Is this a true statement: Part II

Grant Edwards grante at visi.com
Fri Jun 29 22:23:32 CEST 2001


In article <9hiifr$sjs$1 at taliesin.netcom.net.uk>, MDK wrote:

>Why is C++ awful; what's wrong with it?

Two important (somewhat subjective) qualities of a programming
language:

1. safe vs. unsafe

Languages like C and assembler are unsafe.  You can stomp all
over memory and crash your program (and possibly your system)
in fun and spectacular ways.

Languages like BASIC, Smalltalk, Pascal, Modula-3, LISP, and
Scheme are safe.  It is possible to write an incorrect program,
but it is not possible to create a bogus pointer, to allocate
memory and never free it, etc. IOW, your program may not do
what you want, but it doesn't crash your system.[1]


2. simple vs. complex

The syntax and semantics of languages like C and Scheme are
fairly simple.  A moderately skilled programmer can look at a
piece of code and have half a chance of figuring out what it is
going to do.  Other languages have complex syntax and semantics,
and it's hard to tell what is going to happen when you compile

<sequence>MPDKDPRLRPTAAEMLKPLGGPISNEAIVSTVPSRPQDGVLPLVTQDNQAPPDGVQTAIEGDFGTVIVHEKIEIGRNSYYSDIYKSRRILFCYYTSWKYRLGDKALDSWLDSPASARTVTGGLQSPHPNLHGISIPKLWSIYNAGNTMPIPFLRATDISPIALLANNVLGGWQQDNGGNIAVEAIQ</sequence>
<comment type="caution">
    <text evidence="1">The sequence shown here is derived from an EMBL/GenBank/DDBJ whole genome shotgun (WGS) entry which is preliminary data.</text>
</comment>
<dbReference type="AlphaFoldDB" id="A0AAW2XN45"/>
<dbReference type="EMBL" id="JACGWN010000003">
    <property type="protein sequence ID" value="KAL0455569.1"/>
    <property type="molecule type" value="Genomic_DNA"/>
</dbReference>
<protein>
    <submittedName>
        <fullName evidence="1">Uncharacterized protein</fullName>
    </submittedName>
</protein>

and run a piece of code.

C is dangerous, but it's also simple.  That means that you
_can_ shoot your foot off, but the language is simple enough
that you can figure out how to avoid doing so.

Modula-3 is a bit more complex, but it's safe.  The compiler
won't let you shoot your foot off, even if you can't get the
program to do what you want.

C++ is both complex and unsafe.  It can shoot your foot off,
cut your arm off, impale you on a pike, or slowly poison your
food.  Unfortunately it's got so damn many buttons, knobs,
levers, bells and whistles, that it's impossible to tell how to
avoid being shot, impaled, poisoned, or otherwise
inconvenienced.

Even if you've figured out how to survive encounters with C++
Flavor X, Version Y, your experience is often useless with the
next flavor or version.

OTOH, Python (the language itself) is both simple and safe.
Some of the library modules are complex, and some of them are
written in C and are quite capable of crashing.

[1] So called "safe" languages often have extensions to do
    unsafe things (e.g. BASIC's peek() and poke(), Modula-3's
    linkage to "unsafe" modules).  But you have to go out of
    your way to get at the unsafe features, and they're not
    required for "every-day" programming they way they are in C
    or C++.

-- 
Grant Edwards                   grante             Yow!  I just forgot my
                                  at               whole philosophy of life!!!
                               visi.com            



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